Why don't formalized proofs make formalism true?

All mathematicians are familiar with the (extremely plausible) fact that any ordinary mathematical proof can be formalized inside some foundational theory, e.g., ZFC.

Why doesn't this imply that formalism is true?

By formalism I mean this (taken from Wikipedia):

In the philosophy of mathematics, formalism is the view that holds that statements of mathematics and logic can be considered to be statements about the consequences of the manipulation of strings (alphanumeric sequences of symbols, usually as equations) using established manipulation rules.

When I look at formalized proofs (e.g., this one for the area of a circle), I can't see how this is not evidence in favor of formalism. I'm obviously not understanding something.

• Formalism in the philosophy of mathematics is a semantic claim, whereas formalism in the design of actual, case-by-case proofs is a more syntactic process. The semantic version is that formalistic proofs are themselves the proper objects of mathematics, and that there is no notation-transcendent information for these proofs to derive from. It can be seen as akin to intuitionism, or then as a strongly empirical intuitionism, where (empirical) semiotic intuitions play the congruent role played by pure space/time intuition in e.g. Brouwer. Jan 8, 2023 at 20:43
• Maybe "true" is not really the point - I think we should be careful about the word "true". It is very over-used, in my opinion. Jan 8, 2023 at 23:20
• As a (mostly-)formalist, my personal take is that formalized proofs make formalism tenable: they show that the formalist doesn't need to ultimately appeal to a community of subjective mathematicians in order to justify their mathematical claims. In a sense, the formalist can participate "with a clear philosophical conscience" in mathematics because they can take natural-language proofs as outlines of purely-formal proofs. However, this doesn't make formalism true. Jan 8, 2023 at 23:34
• @NoahSchweber What would: "formalism is true/false" even mean? Jan 9, 2023 at 2:27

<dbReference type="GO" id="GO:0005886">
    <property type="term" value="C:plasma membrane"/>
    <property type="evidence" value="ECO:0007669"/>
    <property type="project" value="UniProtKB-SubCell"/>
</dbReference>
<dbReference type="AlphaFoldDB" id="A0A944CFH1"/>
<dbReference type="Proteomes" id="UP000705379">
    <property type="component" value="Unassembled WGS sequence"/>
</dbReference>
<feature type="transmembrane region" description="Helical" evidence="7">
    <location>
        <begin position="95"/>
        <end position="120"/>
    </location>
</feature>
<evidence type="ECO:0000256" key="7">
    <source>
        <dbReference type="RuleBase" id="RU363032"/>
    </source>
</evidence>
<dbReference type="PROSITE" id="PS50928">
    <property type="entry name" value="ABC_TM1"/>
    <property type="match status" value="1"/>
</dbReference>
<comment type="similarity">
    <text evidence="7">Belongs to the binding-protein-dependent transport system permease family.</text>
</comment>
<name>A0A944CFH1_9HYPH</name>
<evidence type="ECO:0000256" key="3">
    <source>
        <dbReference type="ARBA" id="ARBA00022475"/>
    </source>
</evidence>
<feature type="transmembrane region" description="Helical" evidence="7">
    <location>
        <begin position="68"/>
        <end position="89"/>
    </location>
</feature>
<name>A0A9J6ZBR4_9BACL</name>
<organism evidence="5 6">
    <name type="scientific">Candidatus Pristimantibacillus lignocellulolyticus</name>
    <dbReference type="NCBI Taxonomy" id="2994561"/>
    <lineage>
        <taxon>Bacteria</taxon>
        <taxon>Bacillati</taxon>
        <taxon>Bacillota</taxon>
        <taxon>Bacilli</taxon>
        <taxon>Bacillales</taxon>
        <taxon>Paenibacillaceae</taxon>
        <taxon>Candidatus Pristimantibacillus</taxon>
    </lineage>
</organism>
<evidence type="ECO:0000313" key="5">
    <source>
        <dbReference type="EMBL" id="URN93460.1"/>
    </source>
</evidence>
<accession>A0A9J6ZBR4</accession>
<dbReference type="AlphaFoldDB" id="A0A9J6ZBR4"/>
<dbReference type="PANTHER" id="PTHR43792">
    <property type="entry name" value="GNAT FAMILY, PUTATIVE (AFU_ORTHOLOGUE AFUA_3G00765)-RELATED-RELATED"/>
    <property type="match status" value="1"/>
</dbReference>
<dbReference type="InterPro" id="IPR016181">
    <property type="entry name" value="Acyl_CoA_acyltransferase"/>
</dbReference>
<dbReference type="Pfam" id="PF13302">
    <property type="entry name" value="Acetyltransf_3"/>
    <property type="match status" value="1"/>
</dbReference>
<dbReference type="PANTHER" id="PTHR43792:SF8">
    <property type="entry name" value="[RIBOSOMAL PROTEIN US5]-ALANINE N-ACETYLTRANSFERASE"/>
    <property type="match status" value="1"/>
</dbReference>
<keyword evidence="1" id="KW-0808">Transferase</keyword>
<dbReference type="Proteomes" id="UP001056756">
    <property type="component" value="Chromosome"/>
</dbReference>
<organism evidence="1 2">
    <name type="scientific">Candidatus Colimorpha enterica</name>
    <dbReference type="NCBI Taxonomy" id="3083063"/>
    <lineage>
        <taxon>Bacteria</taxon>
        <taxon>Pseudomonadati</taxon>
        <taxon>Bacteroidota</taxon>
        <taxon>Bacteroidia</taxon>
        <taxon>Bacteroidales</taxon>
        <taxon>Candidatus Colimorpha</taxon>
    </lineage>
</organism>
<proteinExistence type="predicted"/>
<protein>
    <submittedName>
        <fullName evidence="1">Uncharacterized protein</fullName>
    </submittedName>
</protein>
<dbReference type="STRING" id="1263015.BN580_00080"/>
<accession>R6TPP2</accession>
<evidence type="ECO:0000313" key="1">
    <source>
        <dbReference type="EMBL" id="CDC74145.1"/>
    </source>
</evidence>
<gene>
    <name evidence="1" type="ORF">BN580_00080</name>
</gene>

• Because Wikipedia screwed up what "formalism" means, see SEP for a more competent account. Most non-formalists agree that most mathematical theorems "can be considered" derivable in ZFC. The substantive claim of formalism is that there is nothing more to it. No platonic realm, no Kantian intuition, no empirical verification, nothing over and above to judge what is true, as opposed to just derivable, or why ZFC and not, say, ZF+AD. It is just a game of symbols, and ZFC are the rules, period. And that is not so extremely plausible. Jan 9, 2023 at 7:02

The simplest reason for a gap between formal proofs and formalism as a foundation for mathematics is that the former are given with existential quantifications over specific proof objects, whereas the latter is a universal quantification over all possible objects of proofs. You might say:

1. xy(xy) (where "⟝" is read as "proves").
2. xy(Mxxy) (where "Mx" reads "x is a mathematical object").

... but so then (1) does not imply (2).

Moreover, the set of intuitively-known sets, modulo intuitions of notation, is not subject to closure because knowledge in general doesn't clearly require closure anyway and intuitive knowledge specifically is, for Kantian reasons, empirically open even if discursive knowledge is closer to closed (indeed, however, closure might be the sine qua non of discursion, here). So regardless of whether we could prove that all known mathematical objects can be assimilated to proof objects in re, the outside possibility of ante rem proof objects would remain. And indeed, then, if there are ante rem proof objects, why not other such mathematical objects?

"Worse," it seems easy to go from semiotic formalism to intuitionism, but then from intuitionism to a more transcendent notion (Brouwer seriously failed to grasp the implications of the "freely creating mathematical subject," since in Kantian terms, such an entity would be equipped with intellectual intuition and so would comprehend absolute infinity, not just the relative infinity of the alephs and the omegas, yet Brouwer did not attribute even relatively infinite intuition to the FCMS). Or one can go from formalism to multiversal realism without skipping too many beats.

Semiotic formalism less so, but game-theoretic formalism moreso, can also mutate well enough into mathematical fictionalism, yet a fictionalist might later be exposed to a compelling (for some, not all, individual fictionalists) argument about fictional objects being possible objects, where we are speaking of "mere possibilia"; so now we have evolved either modal logicism or modal realism out of our base philosophical animal, and either of those could mutate into the other later.

Alternatively, logicism could be turned into formalism, and formalism into logicism, and generic logicism into temporal epistemic logicism, which could easily be reimagined as intuitionism; or multiversal realism could be converted into modal logicism, and vice versa; and so on and on, until we find it hard to differentiate any of these positions in an absolutely conclusive way (their premises vary, as do the intentions behind the acceptance of said premises, but whatever the followers of whichever camps would like to believe in the end, the blurring-together of the camps' boundaries is difficult if not impossible to avoid; c.f. the practice of showing that a theory can be represented by a Boolean algebra as well as in some other, e.g. sequent-calculus, style, or of showing that a logic based on one notion of quantification can be translated into a logic with a subtly different quantification subtheory).